This instinct proved true with every case study. Practices changed, they halted and restarted. Some artists needed levity, to have a creative task unhooked from an outcome, something that could function as an emotional balm. Others learned that the time and energy they could make available for creative work had plummeted, so we worked to adjust their expectations of output and what is considered “enough” artmaking in a week. Many had irregular or no access to essential components of their practice—live audiences, privacy, equipment, residencies, dance space, an in-person community—and we looked for alternatives, austerity measures that could allow them to continue their work and regain a connection to the deepest part of themselves. Every client reported back to me that after they did something, anything, that put them inside of a creative practice, they felt more like themselves: less hopeless and more grounded. It didn’t matter yet whether the work would go out into the world, have an audience, leverage opportunity, or make money. For the moment, its effect on the artist was enough.
Each time an artist told me they tried something—writing for 15 minutes, playing their instrument, messing around with new materials, rewatching the piece they want to edit, moving their body—I felt relief, a growing peacefulness about the rightness of something within the chaos. I also needed these artists in my life to resume their practices because their turning and returning to creative work restored my hopefulness and my belief in a future better than the present. Every time an artist returned to their work despite or because of calamity, I felt the world become possible again.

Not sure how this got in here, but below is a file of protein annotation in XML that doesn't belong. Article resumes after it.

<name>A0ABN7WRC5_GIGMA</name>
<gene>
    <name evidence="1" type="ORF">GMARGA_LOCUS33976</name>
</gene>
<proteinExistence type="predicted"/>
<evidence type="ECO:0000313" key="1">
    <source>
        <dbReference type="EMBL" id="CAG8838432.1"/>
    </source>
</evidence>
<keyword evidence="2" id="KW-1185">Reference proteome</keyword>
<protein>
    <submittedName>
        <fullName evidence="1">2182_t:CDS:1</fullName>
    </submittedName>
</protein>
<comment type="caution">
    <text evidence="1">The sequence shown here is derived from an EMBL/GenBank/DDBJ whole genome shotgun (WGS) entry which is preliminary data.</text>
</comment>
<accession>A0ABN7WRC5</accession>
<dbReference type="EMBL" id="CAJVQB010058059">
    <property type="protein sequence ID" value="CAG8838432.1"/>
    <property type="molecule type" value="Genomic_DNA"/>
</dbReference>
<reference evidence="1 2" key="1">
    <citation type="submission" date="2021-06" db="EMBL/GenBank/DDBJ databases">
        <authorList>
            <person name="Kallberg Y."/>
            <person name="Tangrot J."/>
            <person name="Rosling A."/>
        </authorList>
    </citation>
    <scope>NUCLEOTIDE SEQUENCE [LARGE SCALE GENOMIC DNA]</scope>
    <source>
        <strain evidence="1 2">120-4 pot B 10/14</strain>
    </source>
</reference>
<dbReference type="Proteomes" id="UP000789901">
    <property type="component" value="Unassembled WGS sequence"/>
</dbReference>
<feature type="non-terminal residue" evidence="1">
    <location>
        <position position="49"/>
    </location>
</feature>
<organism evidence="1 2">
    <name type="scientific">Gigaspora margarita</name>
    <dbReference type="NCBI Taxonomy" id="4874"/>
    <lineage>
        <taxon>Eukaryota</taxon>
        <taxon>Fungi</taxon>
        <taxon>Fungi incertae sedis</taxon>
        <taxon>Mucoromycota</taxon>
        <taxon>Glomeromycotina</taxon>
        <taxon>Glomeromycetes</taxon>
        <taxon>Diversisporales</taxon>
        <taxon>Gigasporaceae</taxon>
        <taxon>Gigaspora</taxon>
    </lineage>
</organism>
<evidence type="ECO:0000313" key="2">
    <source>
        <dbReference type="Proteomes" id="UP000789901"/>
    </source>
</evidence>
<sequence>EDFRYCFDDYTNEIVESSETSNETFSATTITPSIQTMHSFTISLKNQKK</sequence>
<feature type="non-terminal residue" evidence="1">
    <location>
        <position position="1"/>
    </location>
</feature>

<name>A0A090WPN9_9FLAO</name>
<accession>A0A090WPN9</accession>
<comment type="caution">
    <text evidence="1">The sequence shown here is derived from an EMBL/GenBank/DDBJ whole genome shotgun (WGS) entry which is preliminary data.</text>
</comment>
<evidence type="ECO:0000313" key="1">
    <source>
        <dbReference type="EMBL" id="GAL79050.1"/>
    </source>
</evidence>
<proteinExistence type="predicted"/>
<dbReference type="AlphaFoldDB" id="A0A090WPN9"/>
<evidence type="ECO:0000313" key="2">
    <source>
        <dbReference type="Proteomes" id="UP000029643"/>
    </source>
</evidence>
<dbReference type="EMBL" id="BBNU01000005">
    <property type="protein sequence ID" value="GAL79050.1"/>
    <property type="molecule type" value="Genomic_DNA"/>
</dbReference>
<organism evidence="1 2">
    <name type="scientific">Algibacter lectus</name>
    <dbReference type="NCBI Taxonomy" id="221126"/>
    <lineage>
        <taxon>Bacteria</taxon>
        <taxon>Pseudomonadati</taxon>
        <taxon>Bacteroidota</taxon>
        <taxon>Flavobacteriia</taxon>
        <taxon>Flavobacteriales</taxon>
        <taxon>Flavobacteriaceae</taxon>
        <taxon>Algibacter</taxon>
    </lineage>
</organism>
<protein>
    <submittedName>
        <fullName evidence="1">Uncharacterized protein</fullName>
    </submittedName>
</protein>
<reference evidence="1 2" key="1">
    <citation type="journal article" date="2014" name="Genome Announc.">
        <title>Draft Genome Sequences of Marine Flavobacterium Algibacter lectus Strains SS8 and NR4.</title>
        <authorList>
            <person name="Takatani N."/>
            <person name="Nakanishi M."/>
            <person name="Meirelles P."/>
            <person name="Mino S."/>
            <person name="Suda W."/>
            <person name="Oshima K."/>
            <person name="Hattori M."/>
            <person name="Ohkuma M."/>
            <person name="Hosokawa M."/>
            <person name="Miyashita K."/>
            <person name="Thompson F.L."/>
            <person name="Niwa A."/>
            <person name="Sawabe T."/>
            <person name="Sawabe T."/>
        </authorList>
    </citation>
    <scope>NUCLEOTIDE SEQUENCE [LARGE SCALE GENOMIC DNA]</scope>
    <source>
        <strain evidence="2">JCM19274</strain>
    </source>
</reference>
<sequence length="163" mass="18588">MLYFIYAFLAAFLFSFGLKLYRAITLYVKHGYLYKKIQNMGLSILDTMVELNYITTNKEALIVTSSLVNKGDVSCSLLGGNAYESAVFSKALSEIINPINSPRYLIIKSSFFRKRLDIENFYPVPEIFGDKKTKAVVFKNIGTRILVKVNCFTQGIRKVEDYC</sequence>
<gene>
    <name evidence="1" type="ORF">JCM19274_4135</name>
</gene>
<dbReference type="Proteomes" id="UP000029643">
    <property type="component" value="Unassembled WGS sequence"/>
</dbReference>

It’s generous of artists to share their work with the public; there is great risk, enormous vulnerability, and often little reward. I am continually impressed when they are willing to do so, but also supportive of their decision not to. Throughout the pandemic, I have reminded artists that the work they make, should they decide to share it with the world, will have a crucial role in helping audiences move through, understand, and feel the full weight of the traumas they’ve experienced. Even as I write these words, I know how unfair this is: In an economy and culture that devalues living artists, that lauds their suffering, how dare I expect them to lead our collective healing?